Linda Ruschau, PatientPoint chief client officer, isn’t a photographer. But she is an expert in aperture. In photography, aperture refers to the opening in the lens through which light travels. The narrower the aperture, the more focused the light rays and the sharper the specific image area.
Translate that idea to marketing, and aperture means the channel through which a brand’s message is received by an audience. Again, the more narrow the aperture, the more targeted the message and the greater the impact on a specific audience.
This is what Linda knows all about.
When Linda joined PatientPoint (then called On Target Media) in 1992, the aperture through which pharma companies communicated with audiences was wide. A broad message was just about all that was needed to build awareness and earn a profit. Soon, however, the social, demographic and economic context in which pharma companies operated changed, and mass marketing was extremely costly and not always as effective. Luckily for these brands, Linda and PatientPoint offered a solution—aperture marketing. “You know the aperture in the lens—it’s going to be open for a very brief moment to capture the perfect light. We designed programs to hit consumers at the exact time their aperture was going to be open,” says Linda.
The programs included connecting apartment movers with moving trucks and free pizza. And offering college graduates career counseling along with first-time car buying advice. In healthcare, it was developing the Fiber Education Center for Metamucil by putting both education on the need for fiber and brand samples in Gastroenterology exam rooms.
The latter was the spark that led to what PatientPoint, and point of care (POC), is today—a focused channel through which pharma companies can get the right message to the right people at the exact right time.
As PatientPoint and point of care grew, so did Linda’s role in both. She was appointed chief client officer at PatientPoint and helped found the Point of Care Communication Council (PoC3), an organization whose mission is to advocate for the effective use of the POC channel to advance health and healthcare outcomes.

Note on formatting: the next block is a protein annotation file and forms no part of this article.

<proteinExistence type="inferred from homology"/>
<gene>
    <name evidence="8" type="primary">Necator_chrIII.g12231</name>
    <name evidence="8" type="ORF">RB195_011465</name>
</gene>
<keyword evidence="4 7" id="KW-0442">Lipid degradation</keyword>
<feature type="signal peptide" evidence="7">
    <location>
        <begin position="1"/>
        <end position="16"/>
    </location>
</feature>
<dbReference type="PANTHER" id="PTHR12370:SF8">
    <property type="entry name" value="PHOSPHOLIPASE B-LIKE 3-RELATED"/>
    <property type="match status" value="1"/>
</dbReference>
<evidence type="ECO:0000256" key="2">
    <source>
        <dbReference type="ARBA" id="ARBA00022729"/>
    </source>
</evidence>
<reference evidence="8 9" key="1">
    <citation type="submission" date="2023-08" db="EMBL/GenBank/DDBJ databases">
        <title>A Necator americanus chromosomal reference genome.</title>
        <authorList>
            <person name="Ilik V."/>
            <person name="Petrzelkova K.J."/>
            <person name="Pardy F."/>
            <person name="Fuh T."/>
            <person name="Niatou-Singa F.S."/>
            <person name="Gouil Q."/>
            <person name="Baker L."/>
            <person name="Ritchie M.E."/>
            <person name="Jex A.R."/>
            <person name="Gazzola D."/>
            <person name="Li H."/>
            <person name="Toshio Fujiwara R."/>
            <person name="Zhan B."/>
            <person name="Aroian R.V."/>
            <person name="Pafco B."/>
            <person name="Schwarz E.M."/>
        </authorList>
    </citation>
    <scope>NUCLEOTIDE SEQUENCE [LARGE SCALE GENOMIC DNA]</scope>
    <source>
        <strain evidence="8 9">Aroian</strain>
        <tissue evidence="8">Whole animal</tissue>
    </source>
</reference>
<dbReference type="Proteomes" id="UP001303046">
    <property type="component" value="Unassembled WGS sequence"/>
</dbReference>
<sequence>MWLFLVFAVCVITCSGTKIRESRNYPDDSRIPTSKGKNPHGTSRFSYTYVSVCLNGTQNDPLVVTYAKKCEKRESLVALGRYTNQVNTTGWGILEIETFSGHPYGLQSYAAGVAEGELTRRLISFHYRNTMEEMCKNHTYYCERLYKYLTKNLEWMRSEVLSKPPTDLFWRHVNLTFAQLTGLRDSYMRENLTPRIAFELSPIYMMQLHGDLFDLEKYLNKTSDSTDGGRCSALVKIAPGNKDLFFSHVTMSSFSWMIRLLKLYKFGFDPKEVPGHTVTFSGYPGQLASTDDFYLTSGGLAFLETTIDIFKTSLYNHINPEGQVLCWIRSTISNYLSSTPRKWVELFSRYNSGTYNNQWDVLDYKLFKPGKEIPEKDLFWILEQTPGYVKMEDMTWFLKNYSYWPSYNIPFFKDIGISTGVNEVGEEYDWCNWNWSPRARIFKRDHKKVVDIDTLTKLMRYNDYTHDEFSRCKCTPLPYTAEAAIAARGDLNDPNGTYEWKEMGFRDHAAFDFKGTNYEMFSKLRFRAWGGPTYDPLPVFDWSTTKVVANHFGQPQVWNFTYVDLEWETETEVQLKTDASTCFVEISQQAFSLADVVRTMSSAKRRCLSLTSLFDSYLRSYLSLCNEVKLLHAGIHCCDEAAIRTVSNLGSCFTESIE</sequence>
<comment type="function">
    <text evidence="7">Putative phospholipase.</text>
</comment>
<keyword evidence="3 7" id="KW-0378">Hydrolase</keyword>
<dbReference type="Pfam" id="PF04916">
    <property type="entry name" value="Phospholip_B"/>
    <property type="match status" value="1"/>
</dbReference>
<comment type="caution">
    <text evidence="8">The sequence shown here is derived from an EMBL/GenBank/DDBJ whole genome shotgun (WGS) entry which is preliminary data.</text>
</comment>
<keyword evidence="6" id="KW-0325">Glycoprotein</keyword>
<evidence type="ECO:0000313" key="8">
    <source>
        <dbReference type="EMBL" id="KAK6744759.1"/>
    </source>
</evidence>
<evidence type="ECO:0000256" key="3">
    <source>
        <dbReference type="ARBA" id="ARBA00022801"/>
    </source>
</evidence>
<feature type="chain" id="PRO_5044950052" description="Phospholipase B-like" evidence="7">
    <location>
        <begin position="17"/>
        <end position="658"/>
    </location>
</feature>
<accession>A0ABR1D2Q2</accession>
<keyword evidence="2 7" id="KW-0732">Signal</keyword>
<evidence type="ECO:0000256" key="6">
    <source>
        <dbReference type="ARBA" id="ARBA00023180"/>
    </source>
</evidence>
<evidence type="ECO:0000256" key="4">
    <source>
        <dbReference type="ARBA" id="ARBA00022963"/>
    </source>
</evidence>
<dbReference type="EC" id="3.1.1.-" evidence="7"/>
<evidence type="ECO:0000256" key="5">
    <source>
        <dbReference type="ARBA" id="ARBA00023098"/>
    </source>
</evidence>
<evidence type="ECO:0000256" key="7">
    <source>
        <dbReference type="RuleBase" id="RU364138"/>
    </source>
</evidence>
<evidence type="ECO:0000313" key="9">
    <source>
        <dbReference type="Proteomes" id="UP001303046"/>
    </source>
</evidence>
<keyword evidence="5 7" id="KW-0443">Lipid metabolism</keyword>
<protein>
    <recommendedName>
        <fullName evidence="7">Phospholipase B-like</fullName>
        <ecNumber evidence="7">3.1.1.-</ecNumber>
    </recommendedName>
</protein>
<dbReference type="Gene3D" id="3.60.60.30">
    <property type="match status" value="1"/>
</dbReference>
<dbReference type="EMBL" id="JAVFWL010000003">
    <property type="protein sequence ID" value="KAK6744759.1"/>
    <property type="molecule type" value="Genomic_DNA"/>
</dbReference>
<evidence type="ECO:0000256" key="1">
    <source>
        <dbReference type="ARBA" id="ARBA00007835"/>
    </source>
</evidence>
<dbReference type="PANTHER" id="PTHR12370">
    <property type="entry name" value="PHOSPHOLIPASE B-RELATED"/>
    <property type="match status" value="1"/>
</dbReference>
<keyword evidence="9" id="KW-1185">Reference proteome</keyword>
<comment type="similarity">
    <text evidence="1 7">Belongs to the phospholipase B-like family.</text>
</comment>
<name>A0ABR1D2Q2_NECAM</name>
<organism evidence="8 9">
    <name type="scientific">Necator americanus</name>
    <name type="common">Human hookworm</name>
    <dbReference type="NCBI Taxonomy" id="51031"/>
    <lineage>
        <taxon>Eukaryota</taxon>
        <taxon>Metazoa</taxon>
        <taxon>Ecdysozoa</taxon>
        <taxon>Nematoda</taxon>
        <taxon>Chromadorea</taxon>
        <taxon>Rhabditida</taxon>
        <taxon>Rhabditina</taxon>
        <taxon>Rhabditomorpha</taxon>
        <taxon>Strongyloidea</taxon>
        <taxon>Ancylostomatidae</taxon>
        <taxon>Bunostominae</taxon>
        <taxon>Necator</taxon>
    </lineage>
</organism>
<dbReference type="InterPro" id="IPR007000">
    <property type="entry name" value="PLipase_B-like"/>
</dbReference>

Even with all of her success (under her leadership, PatientPoint has achieved a 5-to-1 average ROI for its clients), Linda has never lost focus on what matters most—helping pharma and health and wellness brands capitalize on the important interaction between a patient and physician. “It doesn’t matter if you’re reaching 100 million consumers if they’re not the right consumers who need to hear your message,” she says. “TV ads are great for generating awareness, but how many of those people are in a brand’s target audience, even more so when it comes to specialty drugs? Rather, pharma brands should embrace point of care, which puts the right patients in front of them.”
As Linda celebrates 25 years at PatientPoint, it’s natural for her reflect on where she has come and where she’s going. Once again, Linda and point of care are on the same path. She predicts POC, after experiencing rapid advancement over the past 25-plus years, will take a brief moment for reflection as well, to “really think about who is that target patient and how they want to receive information. There’s not one patient who is the same. One may want information one way, the other a different way. Let’s see what is really working. We don’t want to innovate just to innovate; rather, we want smart innovation, smart technology.”
This idea of highly customizable, highly focused, highly targeted programs harkens back to Linda’s first days at PatientPoint, when she and then CEO Mike Collette were just advancing the POC channel. Now, both are back at it, ready to evolve point of care even further.
“I’m looking for us to embrace even more personalized messaging—how do we really help that one patient,” says Linda. “If you’ve just been diagnosed with cancer, you don’t care what your doctor or the pharma companies are telling someone else. But if they’re there helping you and holding your hand throughout your entire journey, that’s life-changing. We’re trying to help people live better lives. It sounds lofty, but I think we really are.”
That, in itself, puts POC, in exactly the right focus.